03/08/2013 11:01 am ET | Updated May 08, 2013

Finding Common Ground

This is the winning entry for the Alumni category of The Fetzer Institute - Sustained Dialogue Empathy Essay Contest.

The meeting was tense. The state board of education was deciding whether or not to renew a contract with Teach for America (TFA) -- a nonprofit organization that focuses on placing quality teachers in low-income schools, where it can often be difficult to attract and retain educators. Some board members expressed their distaste for TFA, and representatives from the teacher unions angrily refuted the value of such programs.

Then it was my turn to speak. My plan was to be professional and tick off my counterpoints to their arguments. Instead, I found myself with tears down my face, explaining the story of why I joined TFA and why I stayed in education -- how as a black woman growing up in a poor, rural town, I watched as low expectations and a system full of cracks led to many of my classmates and friends dropping out of school. How when I got to college, I found myself struggling to stay afloat academically because I hadn't experienced the same level of academic rigor that many of my fellow classmates had in their K-12 schooling. How my students would say things like, "Ms. Brooks, why are you pushing us so hard? You know we're not smart." How after telling them that they absolutely were smart and working them harder than they probably ever had, they excelled and achieved the highest test scores in the district. How every single day, I go to work, passionate about ending the injustice of the achievement gap.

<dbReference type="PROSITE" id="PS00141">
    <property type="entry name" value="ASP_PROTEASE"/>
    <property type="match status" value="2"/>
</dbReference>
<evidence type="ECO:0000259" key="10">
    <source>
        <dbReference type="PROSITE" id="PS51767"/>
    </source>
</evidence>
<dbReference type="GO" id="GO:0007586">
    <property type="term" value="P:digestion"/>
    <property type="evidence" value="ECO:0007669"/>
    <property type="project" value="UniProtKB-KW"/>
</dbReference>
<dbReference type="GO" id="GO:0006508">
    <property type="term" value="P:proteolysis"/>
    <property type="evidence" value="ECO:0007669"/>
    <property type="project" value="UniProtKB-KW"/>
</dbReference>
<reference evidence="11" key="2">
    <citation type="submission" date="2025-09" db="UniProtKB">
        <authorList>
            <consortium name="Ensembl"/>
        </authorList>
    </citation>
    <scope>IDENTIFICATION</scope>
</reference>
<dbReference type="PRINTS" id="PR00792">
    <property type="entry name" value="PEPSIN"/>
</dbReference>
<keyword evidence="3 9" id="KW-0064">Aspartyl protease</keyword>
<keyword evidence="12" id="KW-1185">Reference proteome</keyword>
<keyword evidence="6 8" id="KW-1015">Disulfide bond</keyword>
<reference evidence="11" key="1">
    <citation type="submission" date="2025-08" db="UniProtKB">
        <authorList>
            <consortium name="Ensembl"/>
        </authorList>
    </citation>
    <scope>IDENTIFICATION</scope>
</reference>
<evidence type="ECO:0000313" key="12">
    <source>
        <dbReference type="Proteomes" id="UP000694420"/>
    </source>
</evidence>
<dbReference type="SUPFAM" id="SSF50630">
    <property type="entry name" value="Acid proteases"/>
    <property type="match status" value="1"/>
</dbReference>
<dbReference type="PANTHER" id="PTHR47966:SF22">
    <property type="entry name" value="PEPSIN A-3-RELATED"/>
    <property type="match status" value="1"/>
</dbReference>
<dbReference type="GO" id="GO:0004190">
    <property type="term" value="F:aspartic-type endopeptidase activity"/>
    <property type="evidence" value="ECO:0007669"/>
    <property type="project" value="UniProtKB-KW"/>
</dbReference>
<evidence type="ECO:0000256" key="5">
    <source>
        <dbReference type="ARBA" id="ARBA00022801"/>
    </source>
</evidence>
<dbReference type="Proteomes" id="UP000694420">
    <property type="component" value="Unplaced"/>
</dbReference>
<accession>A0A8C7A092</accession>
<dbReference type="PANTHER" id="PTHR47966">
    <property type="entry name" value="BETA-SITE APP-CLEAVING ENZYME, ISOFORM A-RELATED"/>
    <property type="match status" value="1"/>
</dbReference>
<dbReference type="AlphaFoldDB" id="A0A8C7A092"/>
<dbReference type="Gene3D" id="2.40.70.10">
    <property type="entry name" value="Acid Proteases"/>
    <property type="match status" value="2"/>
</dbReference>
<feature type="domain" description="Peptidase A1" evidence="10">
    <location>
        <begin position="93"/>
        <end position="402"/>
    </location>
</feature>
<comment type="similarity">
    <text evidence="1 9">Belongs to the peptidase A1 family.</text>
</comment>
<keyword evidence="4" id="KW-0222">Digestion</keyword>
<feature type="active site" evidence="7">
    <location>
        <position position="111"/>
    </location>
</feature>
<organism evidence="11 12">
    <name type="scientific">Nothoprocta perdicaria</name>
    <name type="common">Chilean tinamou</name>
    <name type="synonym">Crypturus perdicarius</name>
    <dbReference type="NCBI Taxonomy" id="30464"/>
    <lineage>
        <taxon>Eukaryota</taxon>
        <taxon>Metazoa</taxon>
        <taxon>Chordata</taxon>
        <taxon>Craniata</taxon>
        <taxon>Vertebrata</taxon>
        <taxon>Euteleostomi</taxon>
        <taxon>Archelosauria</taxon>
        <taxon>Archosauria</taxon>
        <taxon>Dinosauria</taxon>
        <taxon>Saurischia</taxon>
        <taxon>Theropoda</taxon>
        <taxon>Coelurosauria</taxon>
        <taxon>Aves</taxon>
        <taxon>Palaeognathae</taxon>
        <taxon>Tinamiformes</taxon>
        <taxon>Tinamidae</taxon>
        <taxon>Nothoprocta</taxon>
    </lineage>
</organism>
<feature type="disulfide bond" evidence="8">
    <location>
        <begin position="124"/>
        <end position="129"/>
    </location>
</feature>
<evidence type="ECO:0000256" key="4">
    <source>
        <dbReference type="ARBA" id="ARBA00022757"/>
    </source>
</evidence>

I didn't notice at first when a teacher who had been at the meeting against Teach for America came to sit next to me. She told me that her problem wasn't actually with TFA, but with the way in which people talked about it as if traditional teachers weren't as good or as valued. She spoke of how she and other teachers just wanted to feel like their voices were being heard. How she had been teaching for a long time and was scared that the state wanted to replace her.

Then, we began discussing how we both believed deeply that all children can learn. How we both believed there were ineffective teachers that needed to be removed from classrooms, but how the majority of teachers are good and just need more support and feedback to be even better. How in addition to a quality education, students need access to health and mental health services, and how important the arts are to engaging students. How having this very conversation needed to happen far more often in general, but especially between all kinds of teachers and policy-makers. How the movement to end educational inequity would be so much stronger if there was more cooperation and less in-fighting. How reform means something different to everyone, but the word has been hijacked, and we've been told to choose a side. How even though we went through very different routes to become educators, we had far more in common than many would have us believe.